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ishmael
04-15-2010, 07:45 PM
An interesting Wiki article on these ships. Pop served aboard LST 639. I'd never known much about the complex development that went into the ships and all their variations, or that the British had played such a big role in their conception and development. I believe the 639 was a type 2.

I'll have to send a copy of this to my friend Naoma who is the widow of shipmate of Pops, and informal historian of the 639.http://en.wikipedia.org/wiki/Landing_Ship,_Tank

Hal Forsen
04-15-2010, 08:31 PM
Large Slow Target. :cool:

ishmael
04-15-2010, 09:51 PM
Hal,

That is what the sailors who served aboard often disparagingly refered to them as, yet in that article I posted they showed themselves remarkably resilient. I was amazed that the total lost out of over a thousand built was a few handfuls. A part of that may have been due to the compartmentalization involved in their mission. The latter ones were designed to stay afloat quite happily with the tank deck flooded!


A paraphrase of Churchill's, the actual quote given at the end of the article, but I'm too lazy to look it up at this late hour.

"We're winning this with some damn thing called a LST?"

John E Hardiman
04-15-2010, 10:21 PM
Early in the war, 1942, LSTs traveled alone or in convoy with other LSTs and LCI's. The TORCH landing convoy was intercepted by a wolfpack, but not attacked. They could not identify them and thought they were Q-ships...

Breakaway
04-15-2010, 10:37 PM
I ride one all the time--LST 510: Its now in service as a ferryboat 'tween Orient Point, NY and New London. Ironically, my grandfather shipped on this very boat during WWII.https://www.longislandferry.com/images/cape_h.jpg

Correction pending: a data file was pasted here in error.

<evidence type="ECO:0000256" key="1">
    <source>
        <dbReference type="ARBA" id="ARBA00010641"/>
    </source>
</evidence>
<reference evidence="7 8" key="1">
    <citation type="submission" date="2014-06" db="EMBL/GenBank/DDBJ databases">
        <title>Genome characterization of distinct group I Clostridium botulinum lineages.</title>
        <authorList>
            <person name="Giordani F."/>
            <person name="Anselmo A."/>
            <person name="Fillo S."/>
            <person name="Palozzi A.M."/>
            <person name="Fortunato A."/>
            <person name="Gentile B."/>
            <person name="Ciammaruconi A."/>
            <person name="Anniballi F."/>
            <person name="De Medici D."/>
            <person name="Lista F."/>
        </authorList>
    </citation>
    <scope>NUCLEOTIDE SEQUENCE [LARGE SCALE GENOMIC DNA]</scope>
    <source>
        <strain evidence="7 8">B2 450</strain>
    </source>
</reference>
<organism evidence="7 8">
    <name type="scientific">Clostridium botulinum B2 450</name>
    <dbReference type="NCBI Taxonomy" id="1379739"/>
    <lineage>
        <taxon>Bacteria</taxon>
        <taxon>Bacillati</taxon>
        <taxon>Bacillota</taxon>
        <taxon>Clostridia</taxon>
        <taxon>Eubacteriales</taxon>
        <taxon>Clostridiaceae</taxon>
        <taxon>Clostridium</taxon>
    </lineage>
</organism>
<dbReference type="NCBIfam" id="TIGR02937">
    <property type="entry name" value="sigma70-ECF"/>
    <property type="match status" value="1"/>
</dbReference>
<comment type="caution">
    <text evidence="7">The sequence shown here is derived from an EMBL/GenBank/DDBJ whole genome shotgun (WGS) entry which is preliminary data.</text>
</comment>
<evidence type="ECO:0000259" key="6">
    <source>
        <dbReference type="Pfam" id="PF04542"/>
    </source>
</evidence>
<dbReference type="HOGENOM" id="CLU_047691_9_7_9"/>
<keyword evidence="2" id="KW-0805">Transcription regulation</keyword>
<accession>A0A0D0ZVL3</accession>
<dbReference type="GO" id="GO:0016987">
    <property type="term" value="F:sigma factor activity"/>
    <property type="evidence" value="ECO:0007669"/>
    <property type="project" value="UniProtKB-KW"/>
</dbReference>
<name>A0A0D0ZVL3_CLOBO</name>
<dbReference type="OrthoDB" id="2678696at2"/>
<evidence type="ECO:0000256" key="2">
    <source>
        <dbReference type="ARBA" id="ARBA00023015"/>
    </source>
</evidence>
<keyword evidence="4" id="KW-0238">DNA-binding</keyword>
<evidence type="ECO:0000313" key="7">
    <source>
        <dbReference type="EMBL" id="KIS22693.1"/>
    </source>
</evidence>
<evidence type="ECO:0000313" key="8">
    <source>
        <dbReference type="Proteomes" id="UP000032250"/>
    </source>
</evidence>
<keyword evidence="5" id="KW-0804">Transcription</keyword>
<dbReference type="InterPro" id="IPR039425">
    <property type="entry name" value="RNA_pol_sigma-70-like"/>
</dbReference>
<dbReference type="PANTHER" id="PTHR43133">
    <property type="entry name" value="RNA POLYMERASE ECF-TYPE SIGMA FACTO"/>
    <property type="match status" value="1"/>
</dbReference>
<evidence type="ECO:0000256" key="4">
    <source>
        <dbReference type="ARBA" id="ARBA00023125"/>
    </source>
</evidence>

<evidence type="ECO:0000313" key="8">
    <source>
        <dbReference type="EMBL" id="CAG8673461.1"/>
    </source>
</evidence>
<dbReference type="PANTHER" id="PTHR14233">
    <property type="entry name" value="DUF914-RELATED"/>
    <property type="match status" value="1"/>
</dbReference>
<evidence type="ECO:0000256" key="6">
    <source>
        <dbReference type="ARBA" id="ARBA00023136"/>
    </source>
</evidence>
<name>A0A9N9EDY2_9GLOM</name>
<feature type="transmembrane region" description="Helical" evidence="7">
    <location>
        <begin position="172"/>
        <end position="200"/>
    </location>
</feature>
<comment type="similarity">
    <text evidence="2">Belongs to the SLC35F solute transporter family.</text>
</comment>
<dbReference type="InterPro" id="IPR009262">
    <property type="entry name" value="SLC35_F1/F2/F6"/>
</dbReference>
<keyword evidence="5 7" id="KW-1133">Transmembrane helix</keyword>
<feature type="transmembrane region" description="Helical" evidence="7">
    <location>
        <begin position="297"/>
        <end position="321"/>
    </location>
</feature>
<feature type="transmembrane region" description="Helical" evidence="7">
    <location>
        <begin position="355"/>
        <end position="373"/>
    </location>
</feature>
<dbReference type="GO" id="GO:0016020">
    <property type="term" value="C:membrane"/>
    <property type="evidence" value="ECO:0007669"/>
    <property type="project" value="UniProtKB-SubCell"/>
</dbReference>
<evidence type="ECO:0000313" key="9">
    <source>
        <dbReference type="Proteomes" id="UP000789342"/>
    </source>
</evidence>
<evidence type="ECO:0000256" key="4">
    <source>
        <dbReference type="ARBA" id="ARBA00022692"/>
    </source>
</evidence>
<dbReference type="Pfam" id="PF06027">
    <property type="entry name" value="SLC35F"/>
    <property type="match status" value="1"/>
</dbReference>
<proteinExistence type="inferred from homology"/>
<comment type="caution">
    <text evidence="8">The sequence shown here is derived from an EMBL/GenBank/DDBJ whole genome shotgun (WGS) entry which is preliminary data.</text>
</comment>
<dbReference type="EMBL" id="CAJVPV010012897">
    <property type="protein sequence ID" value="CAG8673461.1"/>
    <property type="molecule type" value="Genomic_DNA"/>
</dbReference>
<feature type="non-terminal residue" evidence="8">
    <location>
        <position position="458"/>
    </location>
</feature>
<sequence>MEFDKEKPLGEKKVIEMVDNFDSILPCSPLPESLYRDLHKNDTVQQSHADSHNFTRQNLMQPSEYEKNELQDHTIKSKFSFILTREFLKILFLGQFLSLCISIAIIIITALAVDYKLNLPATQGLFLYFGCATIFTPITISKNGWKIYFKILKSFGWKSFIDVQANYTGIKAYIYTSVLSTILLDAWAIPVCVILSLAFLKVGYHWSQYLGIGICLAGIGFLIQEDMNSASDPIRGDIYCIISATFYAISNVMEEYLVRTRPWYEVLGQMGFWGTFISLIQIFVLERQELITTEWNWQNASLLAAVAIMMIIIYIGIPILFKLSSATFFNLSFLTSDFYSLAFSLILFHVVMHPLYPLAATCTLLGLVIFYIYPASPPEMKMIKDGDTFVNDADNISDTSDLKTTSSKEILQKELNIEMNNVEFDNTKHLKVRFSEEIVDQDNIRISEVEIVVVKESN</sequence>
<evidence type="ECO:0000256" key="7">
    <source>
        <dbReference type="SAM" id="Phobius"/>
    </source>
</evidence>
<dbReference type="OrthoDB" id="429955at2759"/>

Hal Forsen
04-16-2010, 11:44 AM
Served almost 4 years aboard LST 1187 USS Tuscaloosa.
With fair winds and a following sea she would do all of 17 Knots pushed hard.
We spent lots of time in "Typhoon Alley" and if you ever want to see a ship take HEAVY ROLLS ride a flat bottomed LST through a typhoon.

http://www.navysite.de/lst/lst1187_4.jpg

ahp
04-16-2010, 03:52 PM
My cousin was the CO of the LSM 163. LSM's did not have names. He and his crew took it from Norfolk VA as a new ship to the Pacific and took part in a number of landings. It was the smallest landing ship that could cross an ocean because it had water making capability.

It had a pair of Allison diesels that his crew learned to hate. At one point in a combat zone they were left behind by their convoy for two days with no power. They finally got so expert at changing cylinder liners that they could do it 20 minutes.

It also had an open vehicle deck, unlike an LST, yet they survived a typhoon. It was an ugly looking thing.

ishmael
04-16-2010, 04:04 PM
That's pretty cool, Breakaway. Still in service, and you can kinda see its roots.

And yes, Hal, Pop didn't say much about his service, but he did remark that that LST rolled like a bastard in heavy weather.

After Nagasaki he was transferred to a destroyer. While not exactly renowned for being comfortable in a heavy seaway themselves, compared to an LST...

Breakaway
04-16-2010, 05:48 PM
The ferry can get good roll going in a beam sea and its route isn't open ocean either--semi-protected waters I guess it'd be called.

riverat
04-23-2010, 06:32 PM
AHP, the LSM had either EMD or F-M engines. LST's only EMD 567 engines and the smallest oceangoing landing vessels were the LCM. Just google LST325, she is the only authentic fully restored LST left from the 1050 built in a 3 year period. Kaiser corp shipyard built 15 in 30 days.